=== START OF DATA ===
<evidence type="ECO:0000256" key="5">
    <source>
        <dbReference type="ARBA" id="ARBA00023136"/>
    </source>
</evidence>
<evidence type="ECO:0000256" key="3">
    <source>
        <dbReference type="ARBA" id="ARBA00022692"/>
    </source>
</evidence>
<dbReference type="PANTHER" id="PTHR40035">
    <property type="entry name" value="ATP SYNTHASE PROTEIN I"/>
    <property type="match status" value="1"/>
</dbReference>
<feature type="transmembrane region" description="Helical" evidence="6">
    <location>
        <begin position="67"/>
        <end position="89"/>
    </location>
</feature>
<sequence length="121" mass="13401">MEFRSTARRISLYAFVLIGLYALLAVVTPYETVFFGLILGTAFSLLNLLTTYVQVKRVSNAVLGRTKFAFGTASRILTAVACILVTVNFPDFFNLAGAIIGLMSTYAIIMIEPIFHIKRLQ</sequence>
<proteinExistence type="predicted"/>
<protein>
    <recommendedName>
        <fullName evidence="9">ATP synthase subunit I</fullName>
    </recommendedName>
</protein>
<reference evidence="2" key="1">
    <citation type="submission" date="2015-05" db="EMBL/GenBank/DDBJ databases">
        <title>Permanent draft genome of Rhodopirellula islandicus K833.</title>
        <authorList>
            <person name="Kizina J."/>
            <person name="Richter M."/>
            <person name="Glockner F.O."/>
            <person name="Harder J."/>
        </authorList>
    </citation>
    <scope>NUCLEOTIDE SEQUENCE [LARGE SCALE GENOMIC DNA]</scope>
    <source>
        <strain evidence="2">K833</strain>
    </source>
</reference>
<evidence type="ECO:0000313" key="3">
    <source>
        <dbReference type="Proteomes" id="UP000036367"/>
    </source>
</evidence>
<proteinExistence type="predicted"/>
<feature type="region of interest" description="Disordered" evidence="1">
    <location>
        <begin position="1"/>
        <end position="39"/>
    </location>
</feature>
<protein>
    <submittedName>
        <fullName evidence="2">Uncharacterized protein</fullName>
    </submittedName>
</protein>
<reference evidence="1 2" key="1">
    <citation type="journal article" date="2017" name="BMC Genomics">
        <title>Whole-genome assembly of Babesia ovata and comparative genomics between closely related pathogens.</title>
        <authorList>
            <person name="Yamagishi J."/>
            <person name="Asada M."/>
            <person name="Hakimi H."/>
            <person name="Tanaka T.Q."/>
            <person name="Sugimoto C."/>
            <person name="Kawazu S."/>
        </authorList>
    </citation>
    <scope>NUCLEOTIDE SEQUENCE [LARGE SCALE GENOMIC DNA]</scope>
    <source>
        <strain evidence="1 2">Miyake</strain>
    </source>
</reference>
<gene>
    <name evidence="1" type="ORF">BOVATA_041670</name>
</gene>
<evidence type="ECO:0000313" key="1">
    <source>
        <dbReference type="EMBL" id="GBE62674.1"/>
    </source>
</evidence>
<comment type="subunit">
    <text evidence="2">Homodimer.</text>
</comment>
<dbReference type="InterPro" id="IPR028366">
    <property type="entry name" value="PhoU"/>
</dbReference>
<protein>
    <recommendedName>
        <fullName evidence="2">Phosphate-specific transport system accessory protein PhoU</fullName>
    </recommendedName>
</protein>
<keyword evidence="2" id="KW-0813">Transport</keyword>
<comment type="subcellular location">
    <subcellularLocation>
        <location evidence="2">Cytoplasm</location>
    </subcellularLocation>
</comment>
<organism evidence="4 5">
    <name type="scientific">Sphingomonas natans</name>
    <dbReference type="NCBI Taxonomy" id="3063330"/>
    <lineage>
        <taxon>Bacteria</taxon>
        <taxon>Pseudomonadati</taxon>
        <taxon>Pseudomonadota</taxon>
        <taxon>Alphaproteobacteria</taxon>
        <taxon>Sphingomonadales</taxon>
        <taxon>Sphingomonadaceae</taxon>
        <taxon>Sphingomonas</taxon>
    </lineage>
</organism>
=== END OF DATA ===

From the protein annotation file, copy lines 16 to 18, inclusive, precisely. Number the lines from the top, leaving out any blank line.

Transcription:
    <location>
        <begin position="67"/>
        <end position="89"/>